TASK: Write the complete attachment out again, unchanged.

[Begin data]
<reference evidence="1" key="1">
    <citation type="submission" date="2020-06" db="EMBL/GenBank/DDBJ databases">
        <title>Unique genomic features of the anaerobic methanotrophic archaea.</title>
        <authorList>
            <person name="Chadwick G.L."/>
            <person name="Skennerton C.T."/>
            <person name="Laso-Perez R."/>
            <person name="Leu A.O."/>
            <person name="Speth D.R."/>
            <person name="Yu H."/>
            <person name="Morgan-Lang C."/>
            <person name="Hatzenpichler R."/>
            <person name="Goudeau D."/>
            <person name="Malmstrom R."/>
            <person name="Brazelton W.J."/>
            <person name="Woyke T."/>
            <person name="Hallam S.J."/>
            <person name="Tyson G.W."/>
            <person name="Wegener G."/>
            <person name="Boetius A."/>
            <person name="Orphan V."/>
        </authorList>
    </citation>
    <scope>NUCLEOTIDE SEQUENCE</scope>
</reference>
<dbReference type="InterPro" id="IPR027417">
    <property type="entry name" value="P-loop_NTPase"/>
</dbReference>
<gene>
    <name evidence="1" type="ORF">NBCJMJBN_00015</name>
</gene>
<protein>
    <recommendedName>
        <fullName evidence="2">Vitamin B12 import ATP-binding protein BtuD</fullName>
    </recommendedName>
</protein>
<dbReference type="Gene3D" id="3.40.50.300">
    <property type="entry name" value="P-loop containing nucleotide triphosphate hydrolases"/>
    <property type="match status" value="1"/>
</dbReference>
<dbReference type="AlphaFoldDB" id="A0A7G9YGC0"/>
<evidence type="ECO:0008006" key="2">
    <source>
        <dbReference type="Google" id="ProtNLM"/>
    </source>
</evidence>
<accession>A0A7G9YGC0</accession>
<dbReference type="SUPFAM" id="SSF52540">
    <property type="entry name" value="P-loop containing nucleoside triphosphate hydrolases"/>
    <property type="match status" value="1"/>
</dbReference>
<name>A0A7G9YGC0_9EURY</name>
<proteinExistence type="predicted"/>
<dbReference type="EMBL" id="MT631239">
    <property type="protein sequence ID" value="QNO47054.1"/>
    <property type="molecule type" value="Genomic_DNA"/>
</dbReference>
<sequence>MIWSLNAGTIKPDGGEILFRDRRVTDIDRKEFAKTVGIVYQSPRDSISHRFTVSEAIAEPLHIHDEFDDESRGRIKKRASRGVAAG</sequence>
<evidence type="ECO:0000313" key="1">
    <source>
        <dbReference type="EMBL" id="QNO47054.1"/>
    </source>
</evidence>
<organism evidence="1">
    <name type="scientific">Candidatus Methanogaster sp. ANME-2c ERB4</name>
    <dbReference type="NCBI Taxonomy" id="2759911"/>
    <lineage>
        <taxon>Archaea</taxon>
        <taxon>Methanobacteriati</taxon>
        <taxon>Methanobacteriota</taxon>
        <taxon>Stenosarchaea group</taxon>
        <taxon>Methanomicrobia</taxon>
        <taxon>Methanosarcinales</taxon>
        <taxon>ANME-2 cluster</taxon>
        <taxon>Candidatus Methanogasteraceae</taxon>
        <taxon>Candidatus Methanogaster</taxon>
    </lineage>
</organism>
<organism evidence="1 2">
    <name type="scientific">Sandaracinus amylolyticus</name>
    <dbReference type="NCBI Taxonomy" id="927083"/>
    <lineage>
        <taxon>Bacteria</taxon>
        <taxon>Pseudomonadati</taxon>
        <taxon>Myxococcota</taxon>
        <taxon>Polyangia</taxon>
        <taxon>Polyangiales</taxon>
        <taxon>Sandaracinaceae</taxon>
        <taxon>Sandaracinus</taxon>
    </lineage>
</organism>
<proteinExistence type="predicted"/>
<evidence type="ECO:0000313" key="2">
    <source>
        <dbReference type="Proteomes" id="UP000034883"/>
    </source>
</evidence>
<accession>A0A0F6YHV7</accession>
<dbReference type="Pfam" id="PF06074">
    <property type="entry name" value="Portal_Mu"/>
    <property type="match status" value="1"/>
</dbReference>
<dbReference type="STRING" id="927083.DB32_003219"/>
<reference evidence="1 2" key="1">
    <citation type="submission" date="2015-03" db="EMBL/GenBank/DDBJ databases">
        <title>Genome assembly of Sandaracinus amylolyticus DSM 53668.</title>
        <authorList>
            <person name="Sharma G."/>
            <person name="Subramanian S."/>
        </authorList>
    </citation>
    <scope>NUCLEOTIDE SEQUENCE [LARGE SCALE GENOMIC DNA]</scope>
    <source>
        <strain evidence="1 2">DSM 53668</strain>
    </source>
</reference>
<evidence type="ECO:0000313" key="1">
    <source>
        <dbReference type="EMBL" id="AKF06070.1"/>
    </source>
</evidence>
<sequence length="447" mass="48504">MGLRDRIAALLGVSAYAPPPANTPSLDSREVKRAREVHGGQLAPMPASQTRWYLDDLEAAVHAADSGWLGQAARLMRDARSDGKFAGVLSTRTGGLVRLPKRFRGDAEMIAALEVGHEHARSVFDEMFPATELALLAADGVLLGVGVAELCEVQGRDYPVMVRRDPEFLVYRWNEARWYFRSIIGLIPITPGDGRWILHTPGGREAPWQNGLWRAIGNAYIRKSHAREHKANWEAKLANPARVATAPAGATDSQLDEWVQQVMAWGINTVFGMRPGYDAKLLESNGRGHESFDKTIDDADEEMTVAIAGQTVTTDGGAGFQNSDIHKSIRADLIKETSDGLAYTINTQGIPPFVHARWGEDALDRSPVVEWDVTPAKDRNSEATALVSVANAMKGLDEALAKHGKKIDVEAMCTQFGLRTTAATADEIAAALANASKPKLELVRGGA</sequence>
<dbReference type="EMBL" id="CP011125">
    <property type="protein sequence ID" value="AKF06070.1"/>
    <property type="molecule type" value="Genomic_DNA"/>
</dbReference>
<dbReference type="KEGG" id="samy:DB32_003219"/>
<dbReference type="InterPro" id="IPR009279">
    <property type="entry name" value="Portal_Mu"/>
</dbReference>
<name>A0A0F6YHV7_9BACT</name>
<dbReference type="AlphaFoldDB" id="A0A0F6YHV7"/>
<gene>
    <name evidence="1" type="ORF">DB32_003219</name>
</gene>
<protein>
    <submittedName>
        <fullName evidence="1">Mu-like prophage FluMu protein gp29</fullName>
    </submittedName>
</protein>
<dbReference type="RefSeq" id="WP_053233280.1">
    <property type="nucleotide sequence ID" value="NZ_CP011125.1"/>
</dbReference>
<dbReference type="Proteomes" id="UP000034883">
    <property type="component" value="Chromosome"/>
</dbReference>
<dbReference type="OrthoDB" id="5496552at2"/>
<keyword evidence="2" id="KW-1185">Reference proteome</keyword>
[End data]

<reference evidence="1" key="1">
    <citation type="submission" date="2020-06" db="EMBL/GenBank/DDBJ databases">
        <title>Unique genomic features of the anaerobic methanotrophic archaea.</title>
        <authorList>
            <person name="Chadwick G.L."/>
            <person name="Skennerton C.T."/>
            <person name="Laso-Perez R."/>
            <person name="Leu A.O."/>
            <person name="Speth D.R."/>
            <person name="Yu H."/>
            <person name="Morgan-Lang C."/>
            <person name="Hatzenpichler R."/>
            <person name="Goudeau D."/>
            <person name="Malmstrom R."/>
            <person name="Brazelton W.J."/>
            <person name="Woyke T."/>
            <person name="Hallam S.J."/>
            <person name="Tyson G.W."/>
            <person name="Wegener G."/>
            <person name="Boetius A."/>
            <person name="Orphan V."/>
        </authorList>
    </citation>
    <scope>NUCLEOTIDE SEQUENCE</scope>
</reference>
<dbReference type="InterPro" id="IPR027417">
    <property type="entry name" value="P-loop_NTPase"/>
</dbReference>
<gene>
    <name evidence="1" type="ORF">NBCJMJBN_00015</name>
</gene>
<protein>
    <recommendedName>
        <fullName evidence="2">Vitamin B12 import ATP-binding protein BtuD</fullName>
    </recommendedName>
</protein>
<dbReference type="Gene3D" id="3.40.50.300">
    <property type="entry name" value="P-loop containing nucleotide triphosphate hydrolases"/>
    <property type="match status" value="1"/>
</dbReference>
<dbReference type="AlphaFoldDB" id="A0A7G9YGC0"/>
<evidence type="ECO:0008006" key="2">
    <source>
        <dbReference type="Google" id="ProtNLM"/>
    </source>
</evidence>
<accession>A0A7G9YGC0</accession>
<dbReference type="SUPFAM" id="SSF52540">
    <property type="entry name" value="P-loop containing nucleoside triphosphate hydrolases"/>
    <property type="match status" value="1"/>
</dbReference>
<name>A0A7G9YGC0_9EURY</name>
<proteinExistence type="predicted"/>
<dbReference type="EMBL" id="MT631239">
    <property type="protein sequence ID" value="QNO47054.1"/>
    <property type="molecule type" value="Genomic_DNA"/>
</dbReference>
<sequence>MIWSLNAGTIKPDGGEILFRDRRVTDIDRKEFAKTVGIVYQSPRDSISHRFTVSEAIAEPLHIHDEFDDESRGRIKKRASRGVAAG</sequence>
<evidence type="ECO:0000313" key="1">
    <source>
        <dbReference type="EMBL" id="QNO47054.1"/>
    </source>
</evidence>
<organism evidence="1">
    <name type="scientific">Candidatus Methanogaster sp. ANME-2c ERB4</name>
    <dbReference type="NCBI Taxonomy" id="2759911"/>
    <lineage>
        <taxon>Archaea</taxon>
        <taxon>Methanobacteriati</taxon>
        <taxon>Methanobacteriota</taxon>
        <taxon>Stenosarchaea group</taxon>
        <taxon>Methanomicrobia</taxon>
        <taxon>Methanosarcinales</taxon>
        <taxon>ANME-2 cluster</taxon>
        <taxon>Candidatus Methanogasteraceae</taxon>
        <taxon>Candidatus Methanogaster</taxon>
    </lineage>
</organism>
<organism evidence="1 2">
    <name type="scientific">Sandaracinus amylolyticus</name>
    <dbReference type="NCBI Taxonomy" id="927083"/>
    <lineage>
        <taxon>Bacteria</taxon>
        <taxon>Pseudomonadati</taxon>
        <taxon>Myxococcota</taxon>
        <taxon>Polyangia</taxon>
        <taxon>Polyangiales</taxon>
        <taxon>Sandaracinaceae</taxon>
        <taxon>Sandaracinus</taxon>
    </lineage>
</organism>
<proteinExistence type="predicted"/>
<evidence type="ECO:0000313" key="2">
    <source>
        <dbReference type="Proteomes" id="UP000034883"/>
    </source>
</evidence>
<accession>A0A0F6YHV7</accession>
<dbReference type="Pfam" id="PF06074">
    <property type="entry name" value="Portal_Mu"/>
    <property type="match status" value="1"/>
</dbReference>
<dbReference type="STRING" id="927083.DB32_003219"/>
<reference evidence="1 2" key="1">
    <citation type="submission" date="2015-03" db="EMBL/GenBank/DDBJ databases">
        <title>Genome assembly of Sandaracinus amylolyticus DSM 53668.</title>
        <authorList>
            <person name="Sharma G."/>
            <person name="Subramanian S."/>
        </authorList>
    </citation>
    <scope>NUCLEOTIDE SEQUENCE [LARGE SCALE GENOMIC DNA]</scope>
    <source>
        <strain evidence="1 2">DSM 53668</strain>
    </source>
</reference>
<evidence type="ECO:0000313" key="1">
    <source>
        <dbReference type="EMBL" id="AKF06070.1"/>
    </source>
</evidence>
<sequence length="447" mass="48504">MGLRDRIAALLGVSAYAPPPANTPSLDSREVKRAREVHGGQLAPMPASQTRWYLDDLEAAVHAADSGWLGQAARLMRDARSDGKFAGVLSTRTGGLVRLPKRFRGDAEMIAALEVGHEHARSVFDEMFPATELALLAADGVLLGVGVAELCEVQGRDYPVMVRRDPEFLVYRWNEARWYFRSIIGLIPITPGDGRWILHTPGGREAPWQNGLWRAIGNAYIRKSHAREHKANWEAKLANPARVATAPAGATDSQLDEWVQQVMAWGINTVFGMRPGYDAKLLESNGRGHESFDKTIDDADEEMTVAIAGQTVTTDGGAGFQNSDIHKSIRADLIKETSDGLAYTINTQGIPPFVHARWGEDALDRSPVVEWDVTPAKDRNSEATALVSVANAMKGLDEALAKHGKKIDVEAMCTQFGLRTTAATADEIAAALANASKPKLELVRGGA</sequence>
<dbReference type="EMBL" id="CP011125">
    <property type="protein sequence ID" value="AKF06070.1"/>
    <property type="molecule type" value="Genomic_DNA"/>
</dbReference>
<dbReference type="KEGG" id="samy:DB32_003219"/>
<dbReference type="InterPro" id="IPR009279">
    <property type="entry name" value="Portal_Mu"/>
</dbReference>
<name>A0A0F6YHV7_9BACT</name>
<dbReference type="AlphaFoldDB" id="A0A0F6YHV7"/>
<gene>
    <name evidence="1" type="ORF">DB32_003219</name>
</gene>
<protein>
    <submittedName>
        <fullName evidence="1">Mu-like prophage FluMu protein gp29</fullName>
    </submittedName>
</protein>
<dbReference type="RefSeq" id="WP_053233280.1">
    <property type="nucleotide sequence ID" value="NZ_CP011125.1"/>
</dbReference>
<dbReference type="Proteomes" id="UP000034883">
    <property type="component" value="Chromosome"/>
</dbReference>
<dbReference type="OrthoDB" id="5496552at2"/>
<keyword evidence="2" id="KW-1185">Reference proteome</keyword>